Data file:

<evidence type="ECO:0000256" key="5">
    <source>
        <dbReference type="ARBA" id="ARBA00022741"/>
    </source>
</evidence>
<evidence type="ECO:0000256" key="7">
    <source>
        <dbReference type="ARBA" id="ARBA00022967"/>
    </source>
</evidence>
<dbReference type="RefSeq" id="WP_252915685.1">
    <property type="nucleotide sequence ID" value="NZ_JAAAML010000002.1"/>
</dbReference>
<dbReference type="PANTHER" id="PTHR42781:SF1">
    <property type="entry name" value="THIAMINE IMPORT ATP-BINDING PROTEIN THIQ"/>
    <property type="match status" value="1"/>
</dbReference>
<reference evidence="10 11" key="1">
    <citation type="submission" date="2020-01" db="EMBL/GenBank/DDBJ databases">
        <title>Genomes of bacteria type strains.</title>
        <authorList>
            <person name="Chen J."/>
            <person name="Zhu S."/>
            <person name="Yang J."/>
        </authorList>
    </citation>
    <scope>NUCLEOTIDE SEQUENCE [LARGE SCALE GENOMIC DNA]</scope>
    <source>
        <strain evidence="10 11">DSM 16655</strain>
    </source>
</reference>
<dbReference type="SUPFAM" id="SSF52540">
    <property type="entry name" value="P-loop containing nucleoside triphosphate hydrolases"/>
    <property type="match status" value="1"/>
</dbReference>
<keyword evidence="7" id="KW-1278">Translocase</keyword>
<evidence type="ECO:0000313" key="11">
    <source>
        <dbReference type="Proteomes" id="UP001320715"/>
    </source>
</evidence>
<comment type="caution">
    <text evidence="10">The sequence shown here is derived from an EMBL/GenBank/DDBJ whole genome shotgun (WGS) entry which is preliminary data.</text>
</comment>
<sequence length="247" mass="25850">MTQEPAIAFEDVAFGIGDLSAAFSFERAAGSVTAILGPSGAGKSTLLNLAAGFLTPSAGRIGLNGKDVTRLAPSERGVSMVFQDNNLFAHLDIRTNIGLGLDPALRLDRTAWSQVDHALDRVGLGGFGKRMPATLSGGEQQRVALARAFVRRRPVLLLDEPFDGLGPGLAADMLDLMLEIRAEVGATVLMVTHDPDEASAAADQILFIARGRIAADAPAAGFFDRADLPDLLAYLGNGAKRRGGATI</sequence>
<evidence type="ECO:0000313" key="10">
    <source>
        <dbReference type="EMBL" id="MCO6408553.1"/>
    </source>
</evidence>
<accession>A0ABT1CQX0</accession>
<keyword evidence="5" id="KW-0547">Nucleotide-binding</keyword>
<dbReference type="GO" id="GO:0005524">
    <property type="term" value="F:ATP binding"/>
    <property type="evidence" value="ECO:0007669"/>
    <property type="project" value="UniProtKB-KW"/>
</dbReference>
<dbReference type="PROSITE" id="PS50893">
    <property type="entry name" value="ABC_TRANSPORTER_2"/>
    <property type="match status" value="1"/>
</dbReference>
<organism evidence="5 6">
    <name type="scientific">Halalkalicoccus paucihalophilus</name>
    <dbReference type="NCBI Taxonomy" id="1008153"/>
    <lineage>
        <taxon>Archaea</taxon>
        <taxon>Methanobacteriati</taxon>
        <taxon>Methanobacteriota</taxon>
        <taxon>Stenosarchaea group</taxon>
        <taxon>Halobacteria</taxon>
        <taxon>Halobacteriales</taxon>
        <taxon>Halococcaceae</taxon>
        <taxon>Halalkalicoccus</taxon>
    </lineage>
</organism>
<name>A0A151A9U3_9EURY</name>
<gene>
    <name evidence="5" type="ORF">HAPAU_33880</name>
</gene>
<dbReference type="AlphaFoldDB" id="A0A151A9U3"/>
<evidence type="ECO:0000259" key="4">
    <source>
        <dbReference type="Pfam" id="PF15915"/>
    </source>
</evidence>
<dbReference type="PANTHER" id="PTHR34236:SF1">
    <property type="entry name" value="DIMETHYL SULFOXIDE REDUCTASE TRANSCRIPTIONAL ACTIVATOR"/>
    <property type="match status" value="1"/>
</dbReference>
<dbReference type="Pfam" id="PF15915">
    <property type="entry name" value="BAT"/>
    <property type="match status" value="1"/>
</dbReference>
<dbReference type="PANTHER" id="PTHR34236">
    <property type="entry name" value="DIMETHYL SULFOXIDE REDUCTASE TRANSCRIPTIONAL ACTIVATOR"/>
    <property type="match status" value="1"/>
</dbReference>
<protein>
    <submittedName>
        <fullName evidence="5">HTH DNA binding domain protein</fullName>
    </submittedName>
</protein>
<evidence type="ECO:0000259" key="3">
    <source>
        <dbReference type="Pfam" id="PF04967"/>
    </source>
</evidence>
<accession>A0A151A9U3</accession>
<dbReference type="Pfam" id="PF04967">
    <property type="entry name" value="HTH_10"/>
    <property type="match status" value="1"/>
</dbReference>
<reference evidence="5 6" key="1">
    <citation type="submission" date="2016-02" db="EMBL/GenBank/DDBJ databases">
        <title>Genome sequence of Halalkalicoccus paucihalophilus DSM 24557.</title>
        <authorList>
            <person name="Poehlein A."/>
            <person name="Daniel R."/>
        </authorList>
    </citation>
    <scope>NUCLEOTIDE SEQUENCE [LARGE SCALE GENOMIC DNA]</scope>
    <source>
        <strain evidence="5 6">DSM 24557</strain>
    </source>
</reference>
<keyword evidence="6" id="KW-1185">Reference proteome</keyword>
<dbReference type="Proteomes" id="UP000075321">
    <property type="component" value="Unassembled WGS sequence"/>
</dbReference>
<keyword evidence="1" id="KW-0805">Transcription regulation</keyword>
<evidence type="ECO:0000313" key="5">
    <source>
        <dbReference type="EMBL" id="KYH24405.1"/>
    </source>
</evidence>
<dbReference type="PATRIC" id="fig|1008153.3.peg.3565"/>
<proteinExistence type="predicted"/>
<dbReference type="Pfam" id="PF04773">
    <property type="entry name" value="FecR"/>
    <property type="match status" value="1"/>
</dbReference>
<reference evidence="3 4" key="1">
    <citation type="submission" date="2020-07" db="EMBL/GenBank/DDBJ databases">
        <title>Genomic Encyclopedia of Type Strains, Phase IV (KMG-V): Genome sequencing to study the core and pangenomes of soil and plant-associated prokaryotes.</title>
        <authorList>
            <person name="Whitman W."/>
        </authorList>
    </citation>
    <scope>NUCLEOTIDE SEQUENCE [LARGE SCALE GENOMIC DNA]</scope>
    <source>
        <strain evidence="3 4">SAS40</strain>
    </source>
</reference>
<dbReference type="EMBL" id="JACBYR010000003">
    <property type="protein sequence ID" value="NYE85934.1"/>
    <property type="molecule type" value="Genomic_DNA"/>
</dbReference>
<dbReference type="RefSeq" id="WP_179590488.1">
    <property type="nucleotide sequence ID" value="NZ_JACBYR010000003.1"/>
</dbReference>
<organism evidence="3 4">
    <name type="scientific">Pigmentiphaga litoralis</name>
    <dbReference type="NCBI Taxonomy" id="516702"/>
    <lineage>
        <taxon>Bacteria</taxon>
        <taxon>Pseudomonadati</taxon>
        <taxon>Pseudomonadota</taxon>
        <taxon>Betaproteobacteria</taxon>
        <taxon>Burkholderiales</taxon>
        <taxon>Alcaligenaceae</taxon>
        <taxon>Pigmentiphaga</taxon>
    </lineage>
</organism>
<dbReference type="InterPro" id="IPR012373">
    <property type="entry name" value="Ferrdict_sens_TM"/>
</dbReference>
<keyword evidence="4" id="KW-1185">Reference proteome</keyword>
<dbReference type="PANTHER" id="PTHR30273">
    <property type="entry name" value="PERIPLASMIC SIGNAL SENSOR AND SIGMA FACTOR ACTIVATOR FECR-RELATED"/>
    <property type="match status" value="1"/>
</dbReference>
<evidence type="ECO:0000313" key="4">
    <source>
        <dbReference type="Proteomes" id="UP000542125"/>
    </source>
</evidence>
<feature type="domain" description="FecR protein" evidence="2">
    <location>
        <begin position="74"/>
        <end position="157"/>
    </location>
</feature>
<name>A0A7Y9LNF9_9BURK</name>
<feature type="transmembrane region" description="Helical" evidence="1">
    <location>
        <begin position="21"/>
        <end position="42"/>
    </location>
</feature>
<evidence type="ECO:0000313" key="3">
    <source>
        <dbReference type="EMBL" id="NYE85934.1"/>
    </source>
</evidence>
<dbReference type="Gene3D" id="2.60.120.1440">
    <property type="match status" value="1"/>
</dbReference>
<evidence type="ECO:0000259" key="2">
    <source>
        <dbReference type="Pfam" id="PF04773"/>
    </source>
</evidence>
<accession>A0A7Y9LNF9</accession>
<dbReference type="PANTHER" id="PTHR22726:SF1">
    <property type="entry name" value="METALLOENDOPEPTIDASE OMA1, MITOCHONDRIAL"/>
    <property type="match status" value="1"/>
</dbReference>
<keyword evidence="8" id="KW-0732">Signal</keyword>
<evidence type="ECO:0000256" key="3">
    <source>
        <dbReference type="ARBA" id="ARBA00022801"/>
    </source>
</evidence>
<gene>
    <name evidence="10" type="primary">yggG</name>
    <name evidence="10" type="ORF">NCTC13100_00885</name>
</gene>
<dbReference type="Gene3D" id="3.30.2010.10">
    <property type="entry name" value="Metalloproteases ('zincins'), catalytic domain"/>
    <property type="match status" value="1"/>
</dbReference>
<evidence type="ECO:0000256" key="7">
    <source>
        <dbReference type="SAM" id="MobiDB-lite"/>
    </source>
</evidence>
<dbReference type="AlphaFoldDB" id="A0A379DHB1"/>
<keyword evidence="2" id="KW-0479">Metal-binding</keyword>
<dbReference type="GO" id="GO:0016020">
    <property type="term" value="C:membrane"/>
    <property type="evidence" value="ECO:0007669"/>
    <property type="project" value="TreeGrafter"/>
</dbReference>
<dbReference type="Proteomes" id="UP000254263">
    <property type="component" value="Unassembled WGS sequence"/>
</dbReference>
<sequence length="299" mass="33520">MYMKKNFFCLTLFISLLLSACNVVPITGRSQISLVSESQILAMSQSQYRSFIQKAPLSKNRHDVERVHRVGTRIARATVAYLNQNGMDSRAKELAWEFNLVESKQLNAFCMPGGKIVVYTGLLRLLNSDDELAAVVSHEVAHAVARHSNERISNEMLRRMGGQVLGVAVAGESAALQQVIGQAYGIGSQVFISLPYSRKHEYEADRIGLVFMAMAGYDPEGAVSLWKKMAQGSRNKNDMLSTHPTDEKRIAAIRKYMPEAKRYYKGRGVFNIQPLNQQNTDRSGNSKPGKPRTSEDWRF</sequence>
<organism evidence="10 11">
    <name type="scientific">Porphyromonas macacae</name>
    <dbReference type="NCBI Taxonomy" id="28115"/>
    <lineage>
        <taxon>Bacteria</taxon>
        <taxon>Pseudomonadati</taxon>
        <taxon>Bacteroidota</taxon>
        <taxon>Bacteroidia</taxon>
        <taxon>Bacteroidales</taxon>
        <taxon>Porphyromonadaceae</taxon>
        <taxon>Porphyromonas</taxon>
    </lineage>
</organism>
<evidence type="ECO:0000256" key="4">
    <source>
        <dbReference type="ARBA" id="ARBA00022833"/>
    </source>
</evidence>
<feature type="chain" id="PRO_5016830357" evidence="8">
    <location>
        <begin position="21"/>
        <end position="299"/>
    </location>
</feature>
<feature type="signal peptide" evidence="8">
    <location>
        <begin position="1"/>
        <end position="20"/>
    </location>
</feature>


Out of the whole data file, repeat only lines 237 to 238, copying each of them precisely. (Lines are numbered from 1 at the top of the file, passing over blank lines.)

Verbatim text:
<dbReference type="AlphaFoldDB" id="A0A379DHB1"/>
<keyword evidence="2" id="KW-0479">Metal-binding</keyword>